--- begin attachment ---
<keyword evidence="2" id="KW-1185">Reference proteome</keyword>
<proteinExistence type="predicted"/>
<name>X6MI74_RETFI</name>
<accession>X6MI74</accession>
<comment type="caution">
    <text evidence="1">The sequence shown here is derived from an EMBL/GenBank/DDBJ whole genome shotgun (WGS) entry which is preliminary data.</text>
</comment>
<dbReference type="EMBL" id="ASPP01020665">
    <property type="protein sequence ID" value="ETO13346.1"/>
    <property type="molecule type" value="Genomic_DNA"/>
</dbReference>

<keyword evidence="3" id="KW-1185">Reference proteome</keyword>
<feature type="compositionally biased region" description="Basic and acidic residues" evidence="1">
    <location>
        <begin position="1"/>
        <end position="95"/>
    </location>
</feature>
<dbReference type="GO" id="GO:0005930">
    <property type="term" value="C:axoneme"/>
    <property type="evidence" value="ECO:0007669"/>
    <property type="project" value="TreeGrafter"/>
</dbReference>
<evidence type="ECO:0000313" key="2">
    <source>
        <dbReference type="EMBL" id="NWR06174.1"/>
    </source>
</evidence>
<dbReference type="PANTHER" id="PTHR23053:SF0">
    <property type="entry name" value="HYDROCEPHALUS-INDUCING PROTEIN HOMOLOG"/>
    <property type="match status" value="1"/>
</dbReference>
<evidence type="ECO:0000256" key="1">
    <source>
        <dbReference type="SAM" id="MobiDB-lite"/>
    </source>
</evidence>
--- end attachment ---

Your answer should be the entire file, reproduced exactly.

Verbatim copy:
<keyword evidence="2" id="KW-1185">Reference proteome</keyword>
<proteinExistence type="predicted"/>
<name>X6MI74_RETFI</name>
<accession>X6MI74</accession>
<comment type="caution">
    <text evidence="1">The sequence shown here is derived from an EMBL/GenBank/DDBJ whole genome shotgun (WGS) entry which is preliminary data.</text>
</comment>
<dbReference type="EMBL" id="ASPP01020665">
    <property type="protein sequence ID" value="ETO13346.1"/>
    <property type="molecule type" value="Genomic_DNA"/>
</dbReference>

<keyword evidence="3" id="KW-1185">Reference proteome</keyword>
<feature type="compositionally biased region" description="Basic and acidic residues" evidence="1">
    <location>
        <begin position="1"/>
        <end position="95"/>
    </location>
</feature>
<dbReference type="GO" id="GO:0005930">
    <property type="term" value="C:axoneme"/>
    <property type="evidence" value="ECO:0007669"/>
    <property type="project" value="TreeGrafter"/>
</dbReference>
<evidence type="ECO:0000313" key="2">
    <source>
        <dbReference type="EMBL" id="NWR06174.1"/>
    </source>
</evidence>
<dbReference type="PANTHER" id="PTHR23053:SF0">
    <property type="entry name" value="HYDROCEPHALUS-INDUCING PROTEIN HOMOLOG"/>
    <property type="match status" value="1"/>
</dbReference>
<evidence type="ECO:0000256" key="1">
    <source>
        <dbReference type="SAM" id="MobiDB-lite"/>
    </source>
</evidence>